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Discussion in 'Amps and Cabs [BG]' started by mp40smg, Nov 18, 2016.
So why hang out in an amp forum?
The stimulating repartee?
For the stimulating wit and repartee?
Even if it's not true,...really good answer!!!
That's why I like clean powerful tube amp too. Gives ya what ya put in but with balls!
Why I like the B-Amp also. ... and I agree with the TONE HAMMER biz too. It seems to me pretty flat unless you use the drive or move the eq. The GAIN is very interactive here too . . anyway. .
The Fender Super Bassman . ...Berg B-amp AND Aggy Tone Hammer 500 all work 4 me.
And. ... I use a lil drive sometimes and when I do...I'm going post eq to the board. my S.E. copes just fine .
And. 2. All me basses sound different thru each.
Welcome to the wonderful world of good quality bass gear.
Just to make you wonder Downunder!
Certainly depends on the engineer these days in my area. The ones I've had lately are inquisitive, they ask questions and want my signal post eq, because my eq settings aren't extreme. Maybe every 1 out of 8 gigs the engineer will ask for a pre-eq signal.
Munji, i'm not disagreeing with your experience at all re: TH pedal, but i've got it set with knobs flat, and gain slightly past noon, and it's frequency flat, IMO. I A/B it with it's bypassed tone into an IEM rig. The rig is flat. I've used a Radial JDI and Neve DI with this rig. (I prefer the Neve over the TH, btw) but i don't notice any difference between TH & bypassed.
Of course, i play a passive Pbass with year old nickel rounds, so maybe I don't know what I'm missing.
I guess it gets down to what one considers "flat," as I said in my original post. I never could get a tone that was even across the frequencies - there was a definite absence of high mids and highs. I prefer a clean sound as opposed to vintage. It always gets down to a matter of personal taste.
Without going in to details - I bought a "hi-fi" bass head known for its clarity and uncolored sound and combined that with a full range cab known for the same thing. And I quickly realized that it was TOO honest sounding for me! Ugh - the gear might be "studio perfect", but my playing certainly isnt!
I'm not sure I want a "flat" amp.
I need an amp I like the sound of when all the controls are at 12 o'clock and don't need more then half a click left or right to maintain that sound.
If that's flat then good. If it's not then good.
That's why we have EQ controls.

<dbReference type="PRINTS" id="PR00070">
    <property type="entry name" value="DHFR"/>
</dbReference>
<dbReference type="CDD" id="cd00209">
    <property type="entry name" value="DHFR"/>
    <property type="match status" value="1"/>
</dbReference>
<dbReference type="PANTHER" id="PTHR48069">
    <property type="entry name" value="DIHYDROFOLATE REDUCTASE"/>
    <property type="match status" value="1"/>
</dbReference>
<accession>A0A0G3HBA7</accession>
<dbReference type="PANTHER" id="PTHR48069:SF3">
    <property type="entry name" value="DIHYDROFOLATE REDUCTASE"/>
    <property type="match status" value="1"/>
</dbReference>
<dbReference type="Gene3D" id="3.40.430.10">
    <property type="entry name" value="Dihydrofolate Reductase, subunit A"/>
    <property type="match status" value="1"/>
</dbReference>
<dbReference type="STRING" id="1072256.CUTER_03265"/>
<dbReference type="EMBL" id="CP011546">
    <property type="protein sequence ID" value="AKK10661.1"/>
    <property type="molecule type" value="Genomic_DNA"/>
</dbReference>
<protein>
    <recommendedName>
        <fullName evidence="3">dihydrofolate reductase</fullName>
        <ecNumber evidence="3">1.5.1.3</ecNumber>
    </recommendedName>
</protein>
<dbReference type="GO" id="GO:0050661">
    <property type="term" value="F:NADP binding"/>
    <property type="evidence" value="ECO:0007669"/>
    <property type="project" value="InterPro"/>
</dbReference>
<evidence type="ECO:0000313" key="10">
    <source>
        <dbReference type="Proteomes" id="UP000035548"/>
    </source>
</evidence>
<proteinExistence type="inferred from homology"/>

I like my amp to add color depending on the type of music I'm playing, but if I'm sending a signal to the PA I'm going to have to let whoever is running the sound eq it and so I'm sending a clean signal. A good sound guy will make me sound good through the PA, he can add effects at the board, but if I send an eq'd signal that sounds great in stage but sounds muddy or over processed through PA then if the sound guy is unable to make it sound good he will just turn me down in the mix. Then again I don't play any big time stages like I'm sure a lot of you guys do.
Sorry, but that approach doesn't work for me. I hate tweeter highs on electric bass (I do like them for upright, though I don't find them 100% necessary), I hate lows below what an Ampeg 810 delivers, and I like a slight dip in the mids between 500 and 800 hz. If it works for you guys, that is wonderful and I hope you enjoy it, but none of these comments are hard and fast rules for many of us, and if an engineer or sound tech tries that approach with me, it usually ends up sounding wrong for the music I'm playing, so I will rebel.
My comment only applies to situations where the FOH engineer and I have discussed my tone goals and that person is working with me to get that type of sound sitting well in the FOH mix. I greatly respect your experience and agree that an engineer who is looking to make my low bass notes set off car alarms in a 2 mile radius or contain enough top end to annoy dogs and cats is going to get considerably less frequency bandwidth to work with from me.
I've seen a number of occasions where the FOH mix suffered because the FOH engineer got a great stage cab/head mix, but needed some additional amplitude in frequencies that were just not there in the signal coming to the mixing desk. A modern scooped bass type voicing is an example of where the stage tone may can be great, but it may need to be tweaked a bit in some of those scooped frequency areas to sound equally well in the house. As always, actual mileage varies!!
The HandBox R-400 is a bit of a new kid on the block, but I've had mine for about 6 months now and I adore it.
It's got a beautiful, clean pre with a simple Fender / Baxendall tone stack. It's as flat as you'll get, in a good way.
Here's the new amp thread.
Have you compared the post-eq DI signal to going straight into a mixing board? After a lot of A/B listening, the only difference I hear is a bit more treble extension when going direct. And I can't even hear this with when playing bass (my basses don't put out much high end). I can hear it when pumping recorded music through the system.
I've also thrown the amp on a scope. Between 30 hz and 4khz, it's +/- less than 1db. That's like a rounding error when looking at the frequency response of any bass cab.
I'd suggest that if the TH sounds way mid-forward, your ears have been calibrated by amps that are way-scooped. Which is a lot of amps!
Edited to add: I assume when we're talking about the knobs at noon, we're not talking about the drive control. If that's at noon, then yeah, big mid-bump.
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